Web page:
“Unless I see the mark of the nails in his hands, and put my finger in the mark of the nails and my hand in his side, I will not believe.” John 20:25
“Sensing the Passion” is our theme this Holy Week, reading Saint Matthew’s account of the events from Palm Sunday to Good Friday and trying to imagine how the disciples would have experienced those days through their five senses.
We begin with touch. After the resurrection, when Thomas hears the news that Jesus has risen from the dead, he says what many, if not most, of us would have thought: we would have wanted physical evidence. Like Thomas, we would have seen being able to experience something with our own senses as far more convincing than being told about it by someone else. Thomas is not just interested in seeing and hearing the risen Jesus, he wants to be able to actually touch the wounds of the crucifixion; he believes touch is necessary.
How much would the sense of touch have mattered to the disciples in the years that followed? Would the touch of certain things have brought memories of those momentous events?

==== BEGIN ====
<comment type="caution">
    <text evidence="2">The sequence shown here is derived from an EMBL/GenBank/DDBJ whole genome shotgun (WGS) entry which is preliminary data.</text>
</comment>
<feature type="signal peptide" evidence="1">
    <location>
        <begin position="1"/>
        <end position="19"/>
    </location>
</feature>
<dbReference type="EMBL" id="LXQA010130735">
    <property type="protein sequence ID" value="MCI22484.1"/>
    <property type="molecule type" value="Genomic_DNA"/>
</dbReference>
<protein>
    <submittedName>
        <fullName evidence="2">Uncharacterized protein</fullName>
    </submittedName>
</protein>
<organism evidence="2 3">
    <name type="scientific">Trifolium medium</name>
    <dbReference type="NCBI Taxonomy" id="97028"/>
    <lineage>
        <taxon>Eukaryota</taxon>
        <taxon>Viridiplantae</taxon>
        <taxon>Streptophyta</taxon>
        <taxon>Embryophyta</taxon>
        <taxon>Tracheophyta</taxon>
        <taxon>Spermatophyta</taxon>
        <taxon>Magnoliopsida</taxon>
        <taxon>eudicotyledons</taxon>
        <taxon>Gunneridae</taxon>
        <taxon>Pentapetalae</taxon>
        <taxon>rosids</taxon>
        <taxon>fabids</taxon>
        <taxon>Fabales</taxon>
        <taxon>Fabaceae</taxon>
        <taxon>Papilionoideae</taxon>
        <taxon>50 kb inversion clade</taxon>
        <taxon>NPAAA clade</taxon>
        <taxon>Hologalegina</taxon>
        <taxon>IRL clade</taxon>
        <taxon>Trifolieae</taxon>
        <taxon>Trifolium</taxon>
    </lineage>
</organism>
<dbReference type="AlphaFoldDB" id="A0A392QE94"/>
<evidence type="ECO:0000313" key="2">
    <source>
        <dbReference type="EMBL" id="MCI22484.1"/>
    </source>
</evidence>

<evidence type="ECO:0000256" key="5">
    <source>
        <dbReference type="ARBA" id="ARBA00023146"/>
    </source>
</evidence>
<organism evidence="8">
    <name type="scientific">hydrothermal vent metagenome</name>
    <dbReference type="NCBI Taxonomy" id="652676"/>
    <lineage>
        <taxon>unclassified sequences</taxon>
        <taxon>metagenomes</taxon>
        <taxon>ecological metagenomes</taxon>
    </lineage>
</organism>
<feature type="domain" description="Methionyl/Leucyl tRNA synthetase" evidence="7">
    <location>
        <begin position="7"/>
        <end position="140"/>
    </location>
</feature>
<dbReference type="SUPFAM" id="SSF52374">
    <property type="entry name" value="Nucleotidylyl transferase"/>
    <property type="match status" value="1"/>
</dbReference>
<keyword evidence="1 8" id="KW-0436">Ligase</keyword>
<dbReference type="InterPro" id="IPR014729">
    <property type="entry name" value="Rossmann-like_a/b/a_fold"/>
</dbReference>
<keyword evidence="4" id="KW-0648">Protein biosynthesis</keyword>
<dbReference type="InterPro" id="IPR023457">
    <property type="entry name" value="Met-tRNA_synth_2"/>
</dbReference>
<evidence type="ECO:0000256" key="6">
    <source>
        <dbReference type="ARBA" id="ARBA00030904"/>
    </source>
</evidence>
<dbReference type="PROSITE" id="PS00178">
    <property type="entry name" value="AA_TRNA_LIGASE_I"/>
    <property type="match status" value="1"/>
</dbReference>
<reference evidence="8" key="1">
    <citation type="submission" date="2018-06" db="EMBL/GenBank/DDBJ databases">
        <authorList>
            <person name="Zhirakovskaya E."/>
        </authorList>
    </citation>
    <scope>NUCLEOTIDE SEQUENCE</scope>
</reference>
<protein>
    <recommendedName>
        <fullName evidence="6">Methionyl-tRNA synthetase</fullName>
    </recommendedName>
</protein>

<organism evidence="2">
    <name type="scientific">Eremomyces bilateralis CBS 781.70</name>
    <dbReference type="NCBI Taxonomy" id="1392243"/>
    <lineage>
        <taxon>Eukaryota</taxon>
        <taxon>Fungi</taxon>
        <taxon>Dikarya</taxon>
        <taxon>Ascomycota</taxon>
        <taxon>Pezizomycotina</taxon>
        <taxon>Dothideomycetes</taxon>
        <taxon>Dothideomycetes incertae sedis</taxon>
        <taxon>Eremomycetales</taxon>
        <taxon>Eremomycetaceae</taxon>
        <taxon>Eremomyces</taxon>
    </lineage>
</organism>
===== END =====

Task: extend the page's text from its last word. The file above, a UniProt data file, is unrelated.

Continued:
As Jesus and his disciples approached Jerusalem on that first Palm Sunday, Saint Matthew Chapter 21 Verse 2 tells us, “Jesus sent two disciples, saying to them, ‘Go into the village ahead of you, and immediately you will find a donkey tied, and a colt with her; untie them and bring them to me'”. What did the disciples make of such an instruction? Were particular disciples chosen for the task? The Gospels don’t suggest that any of the Twelve had experience in handling animals; perhaps it was expected that everyone would know how to put a halter on a donkey and lead it. Verses 6-7 say, “The disciples went and did as Jesus had directed them; they brought the donkey and the colt, and put their cloaks on them, and he sat on them”.